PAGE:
In a major development, Pakistan and the UAE have decided to enter into a GtG long-term agreement for the import of petrol, jet fuel and crude oil to ensure sustainable availability of petroleum products in the country and both countries would soon sign an IGA (Inter-governmental agreement).
Pakistan would import 1.5 million tons of Motor Spirit (Mogas) i.e. 30 cargoes in one year under a 5-year deal, which means that PSO would import two and a half to three cargoes a month.
To this effect, on behalf of Pakistan, the public state-owned company, Pakistan State Oil (PSO) and on behalf of the UAE, ADNOC (Abu Dhabi National Oil Company) will sign a business pact on a GtG basis, and the import of petrol from the UAE’s ADNOC is most likely to begin from January 2023 under the GtG deal.
“This has been decided in recent talks held in Abu Dhabi wherein Pakistan’s delegation was headed by Musadik Masood Malik, Minister of State, comprising the secretary of petroleum, secretary of the Board of Investment, MD PSO, MD PARCO and other officials of the Petroleum Division,” a senior official who was also a part of the talks told The News.
“We are sending PSO’s commercial team to the UAE on November 8-9 for precise talks on the structure of the commercial agreement and finalise the specifications of petrol, jet fuel and crude oil for the country’s existing refineries.”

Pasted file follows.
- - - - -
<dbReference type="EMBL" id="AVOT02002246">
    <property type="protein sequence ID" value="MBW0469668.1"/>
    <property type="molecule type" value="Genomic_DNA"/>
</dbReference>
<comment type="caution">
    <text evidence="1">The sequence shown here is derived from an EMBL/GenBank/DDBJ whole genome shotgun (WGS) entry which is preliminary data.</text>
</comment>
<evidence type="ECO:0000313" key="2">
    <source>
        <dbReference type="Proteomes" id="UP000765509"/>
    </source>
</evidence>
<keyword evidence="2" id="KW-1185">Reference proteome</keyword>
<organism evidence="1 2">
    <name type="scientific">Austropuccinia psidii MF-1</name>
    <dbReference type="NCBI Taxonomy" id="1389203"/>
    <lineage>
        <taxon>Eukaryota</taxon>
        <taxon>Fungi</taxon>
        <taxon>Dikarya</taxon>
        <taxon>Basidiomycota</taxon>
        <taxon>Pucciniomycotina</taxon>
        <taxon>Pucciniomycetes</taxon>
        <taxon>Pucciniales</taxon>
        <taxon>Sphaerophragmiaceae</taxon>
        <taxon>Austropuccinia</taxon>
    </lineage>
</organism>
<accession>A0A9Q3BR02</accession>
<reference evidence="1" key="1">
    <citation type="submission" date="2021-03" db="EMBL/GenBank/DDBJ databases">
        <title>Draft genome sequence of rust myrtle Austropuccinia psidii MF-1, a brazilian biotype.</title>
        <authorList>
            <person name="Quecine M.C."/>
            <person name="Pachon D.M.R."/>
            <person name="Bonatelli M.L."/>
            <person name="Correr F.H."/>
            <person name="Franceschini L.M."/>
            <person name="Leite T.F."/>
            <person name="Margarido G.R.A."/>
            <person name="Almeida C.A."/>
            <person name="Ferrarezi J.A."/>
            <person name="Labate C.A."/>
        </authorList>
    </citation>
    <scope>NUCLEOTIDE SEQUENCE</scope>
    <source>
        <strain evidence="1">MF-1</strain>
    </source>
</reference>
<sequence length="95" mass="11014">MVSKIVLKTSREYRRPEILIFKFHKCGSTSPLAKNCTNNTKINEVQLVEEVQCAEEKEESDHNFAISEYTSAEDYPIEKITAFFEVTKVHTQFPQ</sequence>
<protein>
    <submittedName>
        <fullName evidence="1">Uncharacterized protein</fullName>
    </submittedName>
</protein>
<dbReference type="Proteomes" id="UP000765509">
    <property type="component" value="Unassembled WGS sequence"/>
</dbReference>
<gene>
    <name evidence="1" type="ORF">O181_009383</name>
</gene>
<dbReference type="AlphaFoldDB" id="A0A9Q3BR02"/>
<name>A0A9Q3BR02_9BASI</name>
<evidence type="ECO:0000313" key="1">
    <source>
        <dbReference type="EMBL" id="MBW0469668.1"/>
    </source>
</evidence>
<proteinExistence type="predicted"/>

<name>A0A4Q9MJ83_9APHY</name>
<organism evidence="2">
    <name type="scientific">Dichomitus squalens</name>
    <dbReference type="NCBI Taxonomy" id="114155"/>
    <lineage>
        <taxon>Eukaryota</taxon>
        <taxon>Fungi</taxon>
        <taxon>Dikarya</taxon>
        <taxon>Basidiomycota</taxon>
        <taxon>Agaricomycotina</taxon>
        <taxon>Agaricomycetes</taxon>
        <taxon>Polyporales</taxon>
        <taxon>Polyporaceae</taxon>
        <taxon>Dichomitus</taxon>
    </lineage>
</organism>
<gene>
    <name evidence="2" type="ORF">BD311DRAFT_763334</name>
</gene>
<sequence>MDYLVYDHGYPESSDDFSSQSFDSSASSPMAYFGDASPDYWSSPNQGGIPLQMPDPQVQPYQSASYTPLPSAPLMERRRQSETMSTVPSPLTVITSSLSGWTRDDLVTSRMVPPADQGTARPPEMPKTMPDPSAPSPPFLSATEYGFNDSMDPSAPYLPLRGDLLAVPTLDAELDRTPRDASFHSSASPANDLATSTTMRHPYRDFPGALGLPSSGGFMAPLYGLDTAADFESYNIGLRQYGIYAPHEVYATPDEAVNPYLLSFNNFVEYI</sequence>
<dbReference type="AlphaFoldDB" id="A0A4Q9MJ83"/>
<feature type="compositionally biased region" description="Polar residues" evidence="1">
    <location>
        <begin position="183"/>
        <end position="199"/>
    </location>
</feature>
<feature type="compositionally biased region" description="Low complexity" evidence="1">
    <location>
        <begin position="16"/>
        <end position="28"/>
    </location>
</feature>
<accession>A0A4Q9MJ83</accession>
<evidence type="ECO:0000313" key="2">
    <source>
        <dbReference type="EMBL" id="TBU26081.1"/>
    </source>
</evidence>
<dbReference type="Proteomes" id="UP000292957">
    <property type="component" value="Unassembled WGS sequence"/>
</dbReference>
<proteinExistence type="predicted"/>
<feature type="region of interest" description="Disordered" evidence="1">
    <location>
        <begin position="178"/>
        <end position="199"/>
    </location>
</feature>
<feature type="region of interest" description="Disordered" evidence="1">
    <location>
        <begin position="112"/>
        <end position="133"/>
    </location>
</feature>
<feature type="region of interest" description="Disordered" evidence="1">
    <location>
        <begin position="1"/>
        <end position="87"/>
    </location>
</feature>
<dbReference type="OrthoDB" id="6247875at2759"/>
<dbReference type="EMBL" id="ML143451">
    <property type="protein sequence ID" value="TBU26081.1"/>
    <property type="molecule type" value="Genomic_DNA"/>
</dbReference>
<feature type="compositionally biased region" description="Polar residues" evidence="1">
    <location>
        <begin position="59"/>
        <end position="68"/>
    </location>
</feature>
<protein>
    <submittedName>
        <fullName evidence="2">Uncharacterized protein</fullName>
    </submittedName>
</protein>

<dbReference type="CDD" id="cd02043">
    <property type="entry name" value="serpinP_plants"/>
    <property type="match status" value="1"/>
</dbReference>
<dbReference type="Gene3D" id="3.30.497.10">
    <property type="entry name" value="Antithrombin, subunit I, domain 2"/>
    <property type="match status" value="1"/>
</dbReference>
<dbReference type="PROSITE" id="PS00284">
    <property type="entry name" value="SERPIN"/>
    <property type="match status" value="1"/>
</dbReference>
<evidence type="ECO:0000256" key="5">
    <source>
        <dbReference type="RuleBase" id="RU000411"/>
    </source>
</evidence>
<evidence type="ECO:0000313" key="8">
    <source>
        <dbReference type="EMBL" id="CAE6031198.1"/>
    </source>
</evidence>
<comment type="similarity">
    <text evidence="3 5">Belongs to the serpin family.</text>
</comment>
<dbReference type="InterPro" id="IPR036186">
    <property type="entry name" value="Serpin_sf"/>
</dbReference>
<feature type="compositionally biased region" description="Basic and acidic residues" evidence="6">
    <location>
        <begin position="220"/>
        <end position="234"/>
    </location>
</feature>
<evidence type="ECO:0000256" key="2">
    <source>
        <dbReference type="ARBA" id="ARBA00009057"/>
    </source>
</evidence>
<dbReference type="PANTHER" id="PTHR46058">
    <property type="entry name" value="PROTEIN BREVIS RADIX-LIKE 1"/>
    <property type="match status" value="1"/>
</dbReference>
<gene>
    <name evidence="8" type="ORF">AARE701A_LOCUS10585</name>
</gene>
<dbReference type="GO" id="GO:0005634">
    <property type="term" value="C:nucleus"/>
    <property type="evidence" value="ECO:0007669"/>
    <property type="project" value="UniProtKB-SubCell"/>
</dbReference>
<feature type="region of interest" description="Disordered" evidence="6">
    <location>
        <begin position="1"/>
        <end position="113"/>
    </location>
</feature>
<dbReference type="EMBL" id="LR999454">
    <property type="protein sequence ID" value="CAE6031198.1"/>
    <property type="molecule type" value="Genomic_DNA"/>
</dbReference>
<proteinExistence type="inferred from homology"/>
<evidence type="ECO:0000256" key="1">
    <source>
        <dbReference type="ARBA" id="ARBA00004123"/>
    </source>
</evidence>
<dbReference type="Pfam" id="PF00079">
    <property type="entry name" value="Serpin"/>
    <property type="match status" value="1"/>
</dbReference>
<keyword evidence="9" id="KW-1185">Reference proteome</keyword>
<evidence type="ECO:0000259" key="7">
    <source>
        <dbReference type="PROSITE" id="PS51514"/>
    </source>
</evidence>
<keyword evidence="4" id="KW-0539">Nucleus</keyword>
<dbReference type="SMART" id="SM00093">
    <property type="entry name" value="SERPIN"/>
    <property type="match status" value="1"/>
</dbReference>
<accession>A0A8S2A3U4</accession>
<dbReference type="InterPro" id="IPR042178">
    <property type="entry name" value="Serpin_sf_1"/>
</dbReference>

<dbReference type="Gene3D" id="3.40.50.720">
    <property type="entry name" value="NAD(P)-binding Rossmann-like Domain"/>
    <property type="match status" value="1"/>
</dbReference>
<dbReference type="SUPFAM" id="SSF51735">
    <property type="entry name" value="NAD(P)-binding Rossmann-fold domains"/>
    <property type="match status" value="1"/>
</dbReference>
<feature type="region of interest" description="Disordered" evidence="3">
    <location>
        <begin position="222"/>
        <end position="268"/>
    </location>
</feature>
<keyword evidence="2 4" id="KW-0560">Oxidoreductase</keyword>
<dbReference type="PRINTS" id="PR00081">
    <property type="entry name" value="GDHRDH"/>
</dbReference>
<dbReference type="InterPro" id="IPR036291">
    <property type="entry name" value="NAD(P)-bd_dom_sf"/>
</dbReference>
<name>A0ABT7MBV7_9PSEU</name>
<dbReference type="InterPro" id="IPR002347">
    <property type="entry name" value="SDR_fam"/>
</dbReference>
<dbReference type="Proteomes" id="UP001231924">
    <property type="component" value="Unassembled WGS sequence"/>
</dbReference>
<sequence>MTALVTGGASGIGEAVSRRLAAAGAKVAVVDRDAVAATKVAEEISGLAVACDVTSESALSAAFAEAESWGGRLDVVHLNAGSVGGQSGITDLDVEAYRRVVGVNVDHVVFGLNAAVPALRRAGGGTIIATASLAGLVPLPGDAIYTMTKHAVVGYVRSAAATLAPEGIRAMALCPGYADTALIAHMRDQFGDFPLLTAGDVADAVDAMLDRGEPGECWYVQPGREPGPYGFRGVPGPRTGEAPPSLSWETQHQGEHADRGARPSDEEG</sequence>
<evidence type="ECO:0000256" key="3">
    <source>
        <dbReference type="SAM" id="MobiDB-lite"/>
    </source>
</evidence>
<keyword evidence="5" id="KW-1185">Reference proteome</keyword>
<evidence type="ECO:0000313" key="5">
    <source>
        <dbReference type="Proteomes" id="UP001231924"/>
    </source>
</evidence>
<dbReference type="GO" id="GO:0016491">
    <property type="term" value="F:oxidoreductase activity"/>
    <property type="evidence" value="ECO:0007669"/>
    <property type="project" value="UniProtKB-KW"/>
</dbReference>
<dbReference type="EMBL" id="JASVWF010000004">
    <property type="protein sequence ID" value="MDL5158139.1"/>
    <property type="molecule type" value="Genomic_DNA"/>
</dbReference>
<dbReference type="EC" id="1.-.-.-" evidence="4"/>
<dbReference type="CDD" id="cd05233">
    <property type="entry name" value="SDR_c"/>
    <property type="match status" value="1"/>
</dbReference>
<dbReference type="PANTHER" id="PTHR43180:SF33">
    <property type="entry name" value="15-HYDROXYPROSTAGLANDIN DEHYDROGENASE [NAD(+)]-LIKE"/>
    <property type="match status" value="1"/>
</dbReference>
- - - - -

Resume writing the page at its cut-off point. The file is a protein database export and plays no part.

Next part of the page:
PSO gets diesel from KPC (Kuwait Petroleum Company) under the GtG deal and purchases petrol from the open market with high premiums depending upon the prices of products in the international market. Now under the GtG deal, PSO would get petrol from ADNOC at a negotiated price. In addition, PSO would also import jet fuel on a need basis as the country’s refineries most of the time cater for the jet fuel needs. The refineries such as PARCO would also import crude oil from ADNOC under the GtG deal.
“The GtG deal with the UAE would provide financial ease to the country,” the official said, adding that the import of petroleum products would be ensured from January 2023, particularly petrol.
The Pakistan side also raised the issue of purchasing LNG on GtG deal, but the UAE authorities refused over non-availability of LNG and over-commitment with Europe, and said they may be in a position after 2025 to ink a deal with Pakistan.
As far as the installation of the state-of-the-art deep conversion refinery is concerned, the official said that Pakistan’s delegation also held talks with the delegation of the Kingdom of Saudi Arabia in Abu Dhabi. Both sides discussed the structure of the refinery to be set up in Pakistan. Saudi Arabia would be the major stakeholder in the refinery to be set up either in Karachi or Hub (Balochistan). China, the UAE and the country’s companies such as OGDCL, PPL, PSO and PARCO can be a part of the refinery.
PARCO, PSO and relevant officials would stay in contact with counterparts of Saudi Aramco for finalising the modalities of the mega refinery and both sides are mandated to fine-tune the agreement till the visit of Saudi Crown Prince Mohammad Bin Salman, which is likely in the current month.
Prime Minister Shehbaz Sharif earlier visited Saudi Arabia on October 24 where he took up the restoration of MoUs worth $21 billion, including the project of a refinery and petrochemical complex of $10 billion signed in February 2019.
However, under the new scenario, the petrochemical complex is no more part of the project. Now the refinery will be set up with the capacity to refine 350,000 to 400,000 barrels of crude oil per day.